A Particular Gospel!

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The way, the truth and the life!

The act of preaching is a general proclamation of a particular gospel.

“Any departure from the strict view of the extent of the atonement is to be seriously dreaded because it almost uniformly indicates a lurking tendency to call into question the sovereignty of divine grace altogether. Here it is invariably found to open a door for the influx of the entire tide of the Pelagian theory of human ability, in the train of that Arminian notion of the divine decrees which is apt to be its precursor” (Dr John Kennedy). But a departure there has been in our modern theologians and preachers. Not only has Amyraldianism crept iin but also Arminianianism. The Calvinism espoused in Western evangelicalism is a soft, even effeminate Calvinism.

Preaching is a general proclamation of a particular gospel. The Reformed church has ever insisted that the particular promise of God must be promiscuously preached so that all who hear may know that promise. In the preaching of the gospel God promises salvation only to those who believe, God does not, and will not promise salvation to unbelievers. Neither does God promise salvation to those whom he does not intend to save. The promiscuous preaching of God’s particular promise is accompanied by the command for all men to repent and believe in Christ, “but now commandeth all men every where to repent” (Acts 17:30). He, in whom alone is salvation to be found, “neither is there salvation in any other: for there is none other name under heaven given among men, whereby we must be saved” (Acts 4:12). The promiscuous preaching of God’s particular promise is not hyper-Calvinism.

It is important to know and remember that the earlier Reformed theologians and preachers used the word offer in their proclamation. But what’s of equal importance is to know and remember what they meant by the use of that word. They did not mean to express a desire or intention on God’s part to save everyone who hears the gospel. Rather that through the preaching of Christ widely proclaimed, that all the hearers would be confronted with the command to repent and believe. “But in that proclamation, only those chosen and ordained to be redeemed by Christ will actually repent and believe the gospel. They alone are so called that they are attracted and created new and begotten. They alone are those for whom God not only strikes their ears by his word preached through men but also attacks their hearts, opening them, writing his law in them, changing them and inflaming them to love him” (Heinrich Heppe). And, “there are no decrees of God which men or any creature can frustrate. They are altogether effectual and have a most definite outcome” (Heinrich Heppe).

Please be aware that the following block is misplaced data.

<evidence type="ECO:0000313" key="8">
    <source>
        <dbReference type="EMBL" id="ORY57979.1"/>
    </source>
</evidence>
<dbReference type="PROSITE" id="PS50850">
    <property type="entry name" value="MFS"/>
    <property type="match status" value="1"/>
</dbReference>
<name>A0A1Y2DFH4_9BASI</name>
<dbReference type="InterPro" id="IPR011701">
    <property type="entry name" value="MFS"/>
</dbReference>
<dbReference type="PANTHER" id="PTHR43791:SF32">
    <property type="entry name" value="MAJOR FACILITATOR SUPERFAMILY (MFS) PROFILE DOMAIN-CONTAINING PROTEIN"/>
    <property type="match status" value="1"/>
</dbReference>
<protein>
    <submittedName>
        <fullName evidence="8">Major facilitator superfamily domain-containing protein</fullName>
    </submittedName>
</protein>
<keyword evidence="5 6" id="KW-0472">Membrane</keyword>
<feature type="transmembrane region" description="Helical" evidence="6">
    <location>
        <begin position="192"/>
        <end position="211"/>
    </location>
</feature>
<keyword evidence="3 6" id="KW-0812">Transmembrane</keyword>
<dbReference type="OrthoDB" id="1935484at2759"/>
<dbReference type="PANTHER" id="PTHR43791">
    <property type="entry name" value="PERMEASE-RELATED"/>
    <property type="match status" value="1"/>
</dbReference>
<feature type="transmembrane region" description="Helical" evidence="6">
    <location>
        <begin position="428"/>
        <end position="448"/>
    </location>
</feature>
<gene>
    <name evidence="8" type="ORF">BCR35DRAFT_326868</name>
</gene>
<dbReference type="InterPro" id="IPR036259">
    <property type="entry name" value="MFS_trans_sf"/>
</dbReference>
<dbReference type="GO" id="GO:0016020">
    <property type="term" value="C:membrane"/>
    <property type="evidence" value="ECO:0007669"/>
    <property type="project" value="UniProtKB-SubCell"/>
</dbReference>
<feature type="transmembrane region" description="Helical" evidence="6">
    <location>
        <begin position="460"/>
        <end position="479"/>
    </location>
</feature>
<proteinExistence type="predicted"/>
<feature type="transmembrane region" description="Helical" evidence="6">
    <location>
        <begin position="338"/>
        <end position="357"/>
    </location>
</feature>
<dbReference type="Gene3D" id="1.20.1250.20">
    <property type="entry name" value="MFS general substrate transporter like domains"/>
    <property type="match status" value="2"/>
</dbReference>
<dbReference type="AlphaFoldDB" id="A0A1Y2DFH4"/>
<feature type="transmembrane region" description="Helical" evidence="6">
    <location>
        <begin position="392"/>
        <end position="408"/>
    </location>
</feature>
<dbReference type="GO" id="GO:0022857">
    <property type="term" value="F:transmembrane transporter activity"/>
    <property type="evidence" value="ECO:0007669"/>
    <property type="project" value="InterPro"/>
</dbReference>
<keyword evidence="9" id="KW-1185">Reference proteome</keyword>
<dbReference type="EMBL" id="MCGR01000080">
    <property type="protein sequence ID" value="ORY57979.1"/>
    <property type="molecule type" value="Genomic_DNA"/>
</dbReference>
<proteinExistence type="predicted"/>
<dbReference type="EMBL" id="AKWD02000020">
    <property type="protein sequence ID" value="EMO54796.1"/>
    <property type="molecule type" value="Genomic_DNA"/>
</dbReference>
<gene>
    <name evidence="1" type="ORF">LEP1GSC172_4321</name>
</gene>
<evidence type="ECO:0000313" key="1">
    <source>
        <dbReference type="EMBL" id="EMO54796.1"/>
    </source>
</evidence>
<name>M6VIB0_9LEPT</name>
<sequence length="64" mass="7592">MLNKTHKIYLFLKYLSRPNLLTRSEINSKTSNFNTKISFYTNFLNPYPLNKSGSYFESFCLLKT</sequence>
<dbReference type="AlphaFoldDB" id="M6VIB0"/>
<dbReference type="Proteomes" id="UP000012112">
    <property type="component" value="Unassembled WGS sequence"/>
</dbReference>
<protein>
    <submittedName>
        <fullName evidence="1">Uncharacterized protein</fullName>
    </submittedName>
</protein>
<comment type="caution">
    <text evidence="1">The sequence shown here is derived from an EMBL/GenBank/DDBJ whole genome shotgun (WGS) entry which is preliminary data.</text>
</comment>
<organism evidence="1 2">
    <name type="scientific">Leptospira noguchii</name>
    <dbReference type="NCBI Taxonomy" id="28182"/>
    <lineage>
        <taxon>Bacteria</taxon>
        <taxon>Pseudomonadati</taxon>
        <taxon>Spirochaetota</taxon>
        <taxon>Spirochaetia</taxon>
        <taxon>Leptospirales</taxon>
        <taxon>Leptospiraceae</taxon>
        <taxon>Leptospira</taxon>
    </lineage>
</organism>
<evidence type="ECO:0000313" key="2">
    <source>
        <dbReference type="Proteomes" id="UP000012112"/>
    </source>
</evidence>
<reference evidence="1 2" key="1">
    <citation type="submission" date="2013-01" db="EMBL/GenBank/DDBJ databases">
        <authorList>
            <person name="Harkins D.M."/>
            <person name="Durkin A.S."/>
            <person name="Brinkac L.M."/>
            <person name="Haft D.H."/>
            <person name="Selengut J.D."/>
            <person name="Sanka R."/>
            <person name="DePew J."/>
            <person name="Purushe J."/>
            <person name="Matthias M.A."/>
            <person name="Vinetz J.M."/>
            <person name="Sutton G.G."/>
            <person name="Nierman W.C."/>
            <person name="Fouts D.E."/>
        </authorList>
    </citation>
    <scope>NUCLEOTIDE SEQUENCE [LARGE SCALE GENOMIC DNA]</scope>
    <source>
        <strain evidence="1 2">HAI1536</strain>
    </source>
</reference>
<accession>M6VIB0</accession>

The preaching of the gospel is a means, a means God uses to save his elect, but also to bring judgment on the unbelieving. Hardening is in God’s hand and will, just as much as mercy is (Romans 9:14ff). Furthermore, it is unlawful for the clay to quarrel with its Potter, “nay but, O man, who art thou that repliest against God? Shall the thing formed say to him that formed it, Why hast thou made me thus? Hath not the potter power over the clay, of the same lump to make one vessel unto honour, and another unto dishonour” (Romans 9:20)? And, “every plant, which my heavenly Father hath not planted, shall be rooted up” (Matthew 15:13). If that is not a sign of reprobation, then what is?

“Indeed many, as if they wished to avert a reproach from God, accept election in such terms as to deny that anyone is condemned. But they do this very ignorantly and childishly, since election itself could not stand except as set over against reprobation. God is said to set apart those whom he adopts into salvation; it will be highly absurd to say that others acquire by chance or obtain by their own effort what election alone confers on a few. Therefore, those whom God passes over, he condemns, and this he does for no other reason than that he wills to exclude them from the inheritance which he predestines for his own children. And men’s insolence is unbearable if it refuses to be bridled by God’s word” (John Calvin). The general proclamation is enough to take away any excuse from the reprobate, although it is not enough for salvation. Reception of the gospel and rejection of the gospel take place on the basis of God’s will, not man’s will or works.

The act of preaching is a general proclamation of a particular gospel.

(© James R Hamilton, 24th May 2017)
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